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OPINION - Distorting the John Doe emails

by Chris Conley

NEWS BLOG (WSAU) So far Governor Walker's response to the John Doe emails has been this: It's old news. The governor says the media fails to point out that the allegations are two years old, and that two judges have sided against prosecutors in the case.

The governor is swimming into the strong currents of media bias. Most news stories on the subject lead with the allegations of prosecutors, and only mention much further down in the story that -- oh, by the way -- the most recent court ruling on the matter was to shut the case down. Scanning most headlines, uninformed people would be misled into thinking the allegations are new (they aren't), or that the investigation is active (it isn't).

But Walker has not addressed the actual substance of the emails and he should. The email to Carl Rove says "Bottom-line: R.J. helps keep in place a team that is wildly successful in Wisconsin. We are running 9 recall elections and it will be like 9 congressional markets in every market in the state." I'm unclear what "9" means. My first thought was that Walker was referring to the number of state senators facing recall. (The 10 th would have been State Senator Dan Kapanke, who the GOP was distancing themselves from because of a secret tape- recording that made the race toxic. He was one of two GOP senators who was eventually recalled.) If Walker was referring to state senate races, the conversation and coordination is completely legal . The governor is not allowed to coordinate with outside political action groups in his race. He's free to do anything he wants in other races. Others think "9" refers to media markets. I'm not sure of that. Wisconsin has 5, not 9, television markets. And if Walker was referring to the state's largest cities, he'd be leaving out LaCrosse, Sheboygan, and the combined Central Wisconsin-media market.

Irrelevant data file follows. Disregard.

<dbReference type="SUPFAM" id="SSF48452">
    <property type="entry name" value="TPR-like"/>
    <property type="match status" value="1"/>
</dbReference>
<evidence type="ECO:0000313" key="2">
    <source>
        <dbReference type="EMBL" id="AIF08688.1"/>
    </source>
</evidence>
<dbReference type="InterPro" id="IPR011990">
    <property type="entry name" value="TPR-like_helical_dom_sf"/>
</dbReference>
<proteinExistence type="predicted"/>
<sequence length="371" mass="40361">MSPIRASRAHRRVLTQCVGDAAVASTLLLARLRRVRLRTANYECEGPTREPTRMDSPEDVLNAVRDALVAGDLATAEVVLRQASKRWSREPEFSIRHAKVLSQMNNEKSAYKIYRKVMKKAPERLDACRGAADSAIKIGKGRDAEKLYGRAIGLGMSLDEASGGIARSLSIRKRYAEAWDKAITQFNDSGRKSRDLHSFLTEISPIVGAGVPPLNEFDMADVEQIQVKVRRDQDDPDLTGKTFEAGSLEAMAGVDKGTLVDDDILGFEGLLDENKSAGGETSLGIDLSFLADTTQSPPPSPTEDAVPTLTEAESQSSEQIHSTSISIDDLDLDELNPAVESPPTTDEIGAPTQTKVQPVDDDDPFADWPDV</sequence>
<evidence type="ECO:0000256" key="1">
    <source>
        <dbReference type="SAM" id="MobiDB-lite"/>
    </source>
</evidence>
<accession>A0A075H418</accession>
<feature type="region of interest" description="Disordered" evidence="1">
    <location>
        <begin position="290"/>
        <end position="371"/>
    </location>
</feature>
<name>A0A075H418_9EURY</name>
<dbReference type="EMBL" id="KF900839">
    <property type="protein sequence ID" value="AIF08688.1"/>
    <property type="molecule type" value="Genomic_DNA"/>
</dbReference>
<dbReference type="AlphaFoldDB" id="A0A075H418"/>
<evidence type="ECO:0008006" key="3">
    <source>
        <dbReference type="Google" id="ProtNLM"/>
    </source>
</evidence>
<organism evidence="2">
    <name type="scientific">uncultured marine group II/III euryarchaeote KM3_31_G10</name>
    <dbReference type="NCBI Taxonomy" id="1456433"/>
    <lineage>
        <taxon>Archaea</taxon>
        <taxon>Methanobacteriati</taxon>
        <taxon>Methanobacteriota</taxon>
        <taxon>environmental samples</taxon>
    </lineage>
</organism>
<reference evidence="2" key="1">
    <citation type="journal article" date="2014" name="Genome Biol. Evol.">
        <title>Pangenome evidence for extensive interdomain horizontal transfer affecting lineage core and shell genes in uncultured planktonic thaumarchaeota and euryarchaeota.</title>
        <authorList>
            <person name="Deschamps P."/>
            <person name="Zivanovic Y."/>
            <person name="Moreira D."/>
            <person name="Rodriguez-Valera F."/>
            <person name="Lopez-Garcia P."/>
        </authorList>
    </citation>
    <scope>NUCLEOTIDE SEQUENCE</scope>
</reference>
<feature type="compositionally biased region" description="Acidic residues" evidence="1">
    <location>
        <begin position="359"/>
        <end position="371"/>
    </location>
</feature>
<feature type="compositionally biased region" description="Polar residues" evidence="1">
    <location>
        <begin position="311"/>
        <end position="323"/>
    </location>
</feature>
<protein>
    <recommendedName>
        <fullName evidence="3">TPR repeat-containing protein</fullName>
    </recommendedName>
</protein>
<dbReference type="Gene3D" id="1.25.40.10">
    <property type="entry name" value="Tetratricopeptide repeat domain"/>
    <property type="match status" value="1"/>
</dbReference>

The other point that the governor isn't making -- but should be -- is that the special interest groups that he's accused of coordinating with did not run direct advocacy ads. They ran issue ads; the kinds of ads that are exempt from coordination rules . It was on those grounds Judge Rudolph Randa shut down the case. And it's a point that prosecutors have conceded in their earlier court filings. If you recall, an ad that says "...the economy is getting better because of Scott Walker's policies" is an issue ad (the issue being the economy). It's exempt. An ad that says "...vote for Scott Walker in next Tuesday's recall." is direct advocacy. It's not exempt. All of the political groups named in the prosecution court filings were meticulous not to use the phrase "vote for".

Still, the email dump is problematic for Scott Walker; having to fight lies and distortions with the truth usually is.

Chris Conley

Image: Scott Walker, courtesy of Wisconsin Radio Network